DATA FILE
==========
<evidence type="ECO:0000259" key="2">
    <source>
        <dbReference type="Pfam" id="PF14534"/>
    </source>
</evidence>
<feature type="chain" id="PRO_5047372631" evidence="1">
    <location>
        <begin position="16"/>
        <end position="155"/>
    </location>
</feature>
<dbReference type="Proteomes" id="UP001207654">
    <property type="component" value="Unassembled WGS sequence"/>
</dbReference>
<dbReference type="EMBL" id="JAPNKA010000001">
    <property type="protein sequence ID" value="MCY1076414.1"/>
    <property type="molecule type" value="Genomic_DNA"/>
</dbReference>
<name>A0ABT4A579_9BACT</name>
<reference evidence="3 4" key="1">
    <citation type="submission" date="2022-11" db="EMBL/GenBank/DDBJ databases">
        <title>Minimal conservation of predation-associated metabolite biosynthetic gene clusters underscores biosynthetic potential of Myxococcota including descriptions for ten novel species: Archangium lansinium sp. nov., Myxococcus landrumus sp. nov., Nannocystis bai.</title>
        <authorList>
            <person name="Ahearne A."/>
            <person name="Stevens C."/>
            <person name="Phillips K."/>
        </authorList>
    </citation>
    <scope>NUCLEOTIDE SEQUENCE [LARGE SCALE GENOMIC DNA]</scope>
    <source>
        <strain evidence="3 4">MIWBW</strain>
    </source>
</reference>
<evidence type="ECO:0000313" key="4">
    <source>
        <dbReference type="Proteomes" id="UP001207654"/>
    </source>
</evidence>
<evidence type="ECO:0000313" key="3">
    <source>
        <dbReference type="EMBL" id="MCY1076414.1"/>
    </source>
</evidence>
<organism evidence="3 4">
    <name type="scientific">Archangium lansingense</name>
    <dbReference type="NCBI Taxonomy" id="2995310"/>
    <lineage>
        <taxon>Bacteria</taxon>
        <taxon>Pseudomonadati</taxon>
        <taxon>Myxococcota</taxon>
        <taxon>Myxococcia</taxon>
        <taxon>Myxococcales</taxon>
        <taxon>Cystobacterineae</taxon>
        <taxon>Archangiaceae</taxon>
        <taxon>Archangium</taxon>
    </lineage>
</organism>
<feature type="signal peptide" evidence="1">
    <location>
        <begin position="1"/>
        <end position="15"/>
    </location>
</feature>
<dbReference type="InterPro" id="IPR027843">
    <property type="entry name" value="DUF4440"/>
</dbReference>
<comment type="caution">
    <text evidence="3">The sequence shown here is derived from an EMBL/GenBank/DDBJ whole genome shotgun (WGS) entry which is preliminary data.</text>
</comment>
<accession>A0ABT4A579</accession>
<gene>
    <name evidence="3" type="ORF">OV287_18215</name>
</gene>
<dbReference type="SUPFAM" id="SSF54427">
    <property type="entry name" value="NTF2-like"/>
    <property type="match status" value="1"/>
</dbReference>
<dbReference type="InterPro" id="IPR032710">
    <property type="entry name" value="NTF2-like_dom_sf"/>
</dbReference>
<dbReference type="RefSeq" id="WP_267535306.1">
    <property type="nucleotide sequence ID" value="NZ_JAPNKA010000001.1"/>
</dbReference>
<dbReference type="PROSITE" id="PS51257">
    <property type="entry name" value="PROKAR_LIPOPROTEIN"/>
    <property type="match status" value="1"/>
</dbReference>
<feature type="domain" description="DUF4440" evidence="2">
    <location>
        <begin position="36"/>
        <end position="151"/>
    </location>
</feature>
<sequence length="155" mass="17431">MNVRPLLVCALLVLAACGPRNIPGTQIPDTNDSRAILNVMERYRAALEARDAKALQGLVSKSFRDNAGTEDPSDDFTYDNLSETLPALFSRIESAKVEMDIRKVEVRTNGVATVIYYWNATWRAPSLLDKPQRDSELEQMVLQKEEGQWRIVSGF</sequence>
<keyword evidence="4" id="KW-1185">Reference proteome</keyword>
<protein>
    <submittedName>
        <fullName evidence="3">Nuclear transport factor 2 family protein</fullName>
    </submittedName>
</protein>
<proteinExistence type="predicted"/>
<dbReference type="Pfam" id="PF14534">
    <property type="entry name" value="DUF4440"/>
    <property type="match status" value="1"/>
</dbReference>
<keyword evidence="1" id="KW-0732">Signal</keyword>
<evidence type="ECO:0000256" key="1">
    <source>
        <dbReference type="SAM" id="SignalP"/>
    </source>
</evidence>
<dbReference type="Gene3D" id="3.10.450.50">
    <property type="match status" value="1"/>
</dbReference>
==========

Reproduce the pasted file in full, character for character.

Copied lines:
<evidence type="ECO:0000259" key="2">
    <source>
        <dbReference type="Pfam" id="PF14534"/>
    </source>
</evidence>
<feature type="chain" id="PRO_5047372631" evidence="1">
    <location>
        <begin position="16"/>
        <end position="155"/>
    </location>
</feature>
<dbReference type="Proteomes" id="UP001207654">
    <property type="component" value="Unassembled WGS sequence"/>
</dbReference>
<dbReference type="EMBL" id="JAPNKA010000001">
    <property type="protein sequence ID" value="MCY1076414.1"/>
    <property type="molecule type" value="Genomic_DNA"/>
</dbReference>
<name>A0ABT4A579_9BACT</name>
<reference evidence="3 4" key="1">
    <citation type="submission" date="2022-11" db="EMBL/GenBank/DDBJ databases">
        <title>Minimal conservation of predation-associated metabolite biosynthetic gene clusters underscores biosynthetic potential of Myxococcota including descriptions for ten novel species: Archangium lansinium sp. nov., Myxococcus landrumus sp. nov., Nannocystis bai.</title>
        <authorList>
            <person name="Ahearne A."/>
            <person name="Stevens C."/>
            <person name="Phillips K."/>
        </authorList>
    </citation>
    <scope>NUCLEOTIDE SEQUENCE [LARGE SCALE GENOMIC DNA]</scope>
    <source>
        <strain evidence="3 4">MIWBW</strain>
    </source>
</reference>
<evidence type="ECO:0000313" key="4">
    <source>
        <dbReference type="Proteomes" id="UP001207654"/>
    </source>
</evidence>
<evidence type="ECO:0000313" key="3">
    <source>
        <dbReference type="EMBL" id="MCY1076414.1"/>
    </source>
</evidence>
<organism evidence="3 4">
    <name type="scientific">Archangium lansingense</name>
    <dbReference type="NCBI Taxonomy" id="2995310"/>
    <lineage>
        <taxon>Bacteria</taxon>
        <taxon>Pseudomonadati</taxon>
        <taxon>Myxococcota</taxon>
        <taxon>Myxococcia</taxon>
        <taxon>Myxococcales</taxon>
        <taxon>Cystobacterineae</taxon>
        <taxon>Archangiaceae</taxon>
        <taxon>Archangium</taxon>
    </lineage>
</organism>
<feature type="signal peptide" evidence="1">
    <location>
        <begin position="1"/>
        <end position="15"/>
    </location>
</feature>
<dbReference type="InterPro" id="IPR027843">
    <property type="entry name" value="DUF4440"/>
</dbReference>
<comment type="caution">
    <text evidence="3">The sequence shown here is derived from an EMBL/GenBank/DDBJ whole genome shotgun (WGS) entry which is preliminary data.</text>
</comment>
<accession>A0ABT4A579</accession>
<gene>
    <name evidence="3" type="ORF">OV287_18215</name>
</gene>
<dbReference type="SUPFAM" id="SSF54427">
    <property type="entry name" value="NTF2-like"/>
    <property type="match status" value="1"/>
</dbReference>
<dbReference type="InterPro" id="IPR032710">
    <property type="entry name" value="NTF2-like_dom_sf"/>
</dbReference>
<dbReference type="RefSeq" id="WP_267535306.1">
    <property type="nucleotide sequence ID" value="NZ_JAPNKA010000001.1"/>
</dbReference>
<dbReference type="PROSITE" id="PS51257">
    <property type="entry name" value="PROKAR_LIPOPROTEIN"/>
    <property type="match status" value="1"/>
</dbReference>
<feature type="domain" description="DUF4440" evidence="2">
    <location>
        <begin position="36"/>
        <end position="151"/>
    </location>
</feature>
<sequence length="155" mass="17431">MNVRPLLVCALLVLAACGPRNIPGTQIPDTNDSRAILNVMERYRAALEARDAKALQGLVSKSFRDNAGTEDPSDDFTYDNLSETLPALFSRIESAKVEMDIRKVEVRTNGVATVIYYWNATWRAPSLLDKPQRDSELEQMVLQKEEGQWRIVSGF</sequence>
<keyword evidence="4" id="KW-1185">Reference proteome</keyword>
<protein>
    <submittedName>
        <fullName evidence="3">Nuclear transport factor 2 family protein</fullName>
    </submittedName>
</protein>
<proteinExistence type="predicted"/>
<dbReference type="Pfam" id="PF14534">
    <property type="entry name" value="DUF4440"/>
    <property type="match status" value="1"/>
</dbReference>
<keyword evidence="1" id="KW-0732">Signal</keyword>
<evidence type="ECO:0000256" key="1">
    <source>
        <dbReference type="SAM" id="SignalP"/>
    </source>
</evidence>
<dbReference type="Gene3D" id="3.10.450.50">
    <property type="match status" value="1"/>
</dbReference>